A tale for tourists

Renowned historian, author, scholar Parvesh Shaheen says he has explained the origin of Kalasha people in the third chapter of his book titled as ‘Kafirstan’. “The Kalasha are indigenous people but this theory that they are Greek is being promoted which is aimed to promote tourism.”

Shaheen who is the author of several books on the history of Kalasha community said Georgios Papandreou, former Greek prime minister had also visit the Kalsha community Greek in late 1960s when he was on official visit to Pakistan. “The media reported that Prime Minister Papandreou spoke to Kalasha people in their language, which was an exaggeration. Since then, the theory about the Greek roots of Kalasha people has been promoted which is not based on evidences but merely to promote tourism.”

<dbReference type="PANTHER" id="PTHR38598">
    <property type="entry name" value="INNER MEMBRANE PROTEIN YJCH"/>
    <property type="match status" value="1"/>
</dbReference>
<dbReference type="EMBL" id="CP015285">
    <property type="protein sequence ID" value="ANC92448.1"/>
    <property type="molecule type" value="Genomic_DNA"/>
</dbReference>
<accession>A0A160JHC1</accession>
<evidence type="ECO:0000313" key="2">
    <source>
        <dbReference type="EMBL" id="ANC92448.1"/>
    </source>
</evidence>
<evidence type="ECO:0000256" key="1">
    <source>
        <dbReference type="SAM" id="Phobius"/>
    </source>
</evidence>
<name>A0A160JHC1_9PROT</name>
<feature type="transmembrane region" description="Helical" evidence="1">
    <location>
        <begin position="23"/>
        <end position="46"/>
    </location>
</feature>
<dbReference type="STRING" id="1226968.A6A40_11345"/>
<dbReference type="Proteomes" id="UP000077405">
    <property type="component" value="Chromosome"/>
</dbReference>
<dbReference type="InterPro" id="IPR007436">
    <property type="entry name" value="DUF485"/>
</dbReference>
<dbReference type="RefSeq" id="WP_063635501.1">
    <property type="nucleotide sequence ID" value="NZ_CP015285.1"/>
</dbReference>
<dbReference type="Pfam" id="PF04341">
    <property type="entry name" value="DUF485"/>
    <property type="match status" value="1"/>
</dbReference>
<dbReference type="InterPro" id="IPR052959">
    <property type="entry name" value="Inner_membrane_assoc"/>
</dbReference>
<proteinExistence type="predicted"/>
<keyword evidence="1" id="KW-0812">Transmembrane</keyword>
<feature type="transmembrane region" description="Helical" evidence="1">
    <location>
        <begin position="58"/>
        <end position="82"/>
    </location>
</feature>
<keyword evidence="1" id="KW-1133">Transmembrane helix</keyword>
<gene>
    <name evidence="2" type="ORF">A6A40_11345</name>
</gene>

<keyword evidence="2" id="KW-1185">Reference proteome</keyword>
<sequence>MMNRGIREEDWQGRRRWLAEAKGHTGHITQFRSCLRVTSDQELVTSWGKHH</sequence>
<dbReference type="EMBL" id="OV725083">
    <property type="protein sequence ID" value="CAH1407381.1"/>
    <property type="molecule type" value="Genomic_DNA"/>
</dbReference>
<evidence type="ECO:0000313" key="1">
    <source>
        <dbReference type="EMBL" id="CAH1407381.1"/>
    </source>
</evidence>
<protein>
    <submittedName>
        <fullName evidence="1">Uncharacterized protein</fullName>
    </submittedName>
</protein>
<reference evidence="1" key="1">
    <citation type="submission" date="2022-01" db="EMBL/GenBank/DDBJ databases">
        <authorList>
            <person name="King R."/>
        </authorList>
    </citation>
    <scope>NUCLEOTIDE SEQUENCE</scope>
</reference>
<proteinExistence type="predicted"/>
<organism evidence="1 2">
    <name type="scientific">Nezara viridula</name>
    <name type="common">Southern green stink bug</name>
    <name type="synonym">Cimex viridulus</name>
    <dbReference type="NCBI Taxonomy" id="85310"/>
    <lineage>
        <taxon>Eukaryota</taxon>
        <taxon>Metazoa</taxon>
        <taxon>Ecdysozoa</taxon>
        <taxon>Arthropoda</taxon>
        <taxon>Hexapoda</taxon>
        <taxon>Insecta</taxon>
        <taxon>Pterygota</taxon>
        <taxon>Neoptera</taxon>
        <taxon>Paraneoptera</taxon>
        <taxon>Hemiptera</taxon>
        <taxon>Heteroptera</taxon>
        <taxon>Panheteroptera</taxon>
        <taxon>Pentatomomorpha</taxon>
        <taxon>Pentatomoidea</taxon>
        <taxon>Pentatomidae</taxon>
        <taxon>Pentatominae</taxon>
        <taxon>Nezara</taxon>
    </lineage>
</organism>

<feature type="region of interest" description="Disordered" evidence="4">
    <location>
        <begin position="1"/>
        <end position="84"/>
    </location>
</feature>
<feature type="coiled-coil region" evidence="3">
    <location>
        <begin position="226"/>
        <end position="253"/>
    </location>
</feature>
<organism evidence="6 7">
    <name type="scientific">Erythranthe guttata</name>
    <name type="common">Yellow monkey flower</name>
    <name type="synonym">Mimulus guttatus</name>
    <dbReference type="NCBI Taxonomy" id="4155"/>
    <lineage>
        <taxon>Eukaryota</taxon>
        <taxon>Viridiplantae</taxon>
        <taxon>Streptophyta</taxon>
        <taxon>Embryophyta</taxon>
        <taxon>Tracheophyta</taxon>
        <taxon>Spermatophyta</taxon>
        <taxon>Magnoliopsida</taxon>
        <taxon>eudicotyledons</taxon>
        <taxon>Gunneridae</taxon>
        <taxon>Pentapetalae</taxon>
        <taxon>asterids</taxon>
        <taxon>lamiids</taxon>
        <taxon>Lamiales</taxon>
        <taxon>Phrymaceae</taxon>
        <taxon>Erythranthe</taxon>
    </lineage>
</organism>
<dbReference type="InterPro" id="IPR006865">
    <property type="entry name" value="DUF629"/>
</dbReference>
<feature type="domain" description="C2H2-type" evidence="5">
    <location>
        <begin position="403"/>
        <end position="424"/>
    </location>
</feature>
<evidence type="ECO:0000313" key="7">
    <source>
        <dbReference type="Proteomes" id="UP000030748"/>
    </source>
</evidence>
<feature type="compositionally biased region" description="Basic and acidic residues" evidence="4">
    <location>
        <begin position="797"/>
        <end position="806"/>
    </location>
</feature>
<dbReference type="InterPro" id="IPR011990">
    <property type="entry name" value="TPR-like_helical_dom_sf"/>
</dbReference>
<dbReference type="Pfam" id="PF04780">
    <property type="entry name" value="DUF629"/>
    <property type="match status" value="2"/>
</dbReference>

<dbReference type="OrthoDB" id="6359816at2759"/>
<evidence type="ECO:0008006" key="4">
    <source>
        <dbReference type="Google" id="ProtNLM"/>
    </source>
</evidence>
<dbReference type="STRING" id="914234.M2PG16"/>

The historian added that the Kalasha people who are also known as Waigali are indigenous people residing in the region just like other ethnicities. “The only difference between them and other communities is that they still practice their centuries old culture while cultures of the rest of the ethnicities have changed with the passage of time. These people are considered unique for being Pakistan’s smallest ethnoreligious group with a distinct culture and religious beliefs, he informed.”

 

The scholar explains that the religious beliefs, which the Kalasha people practice, are labelled as animism or ancient forms of Hinduism. To question, the historian says there the key hypothesis regarding the ancestry of the Kalasha is that they are the descendants of the Greek soldiers and this link between the Kalash and the Macedonian king is perhaps best seen in Rudyard Kipling’s well-known story, ‘The Man Who Would be King.’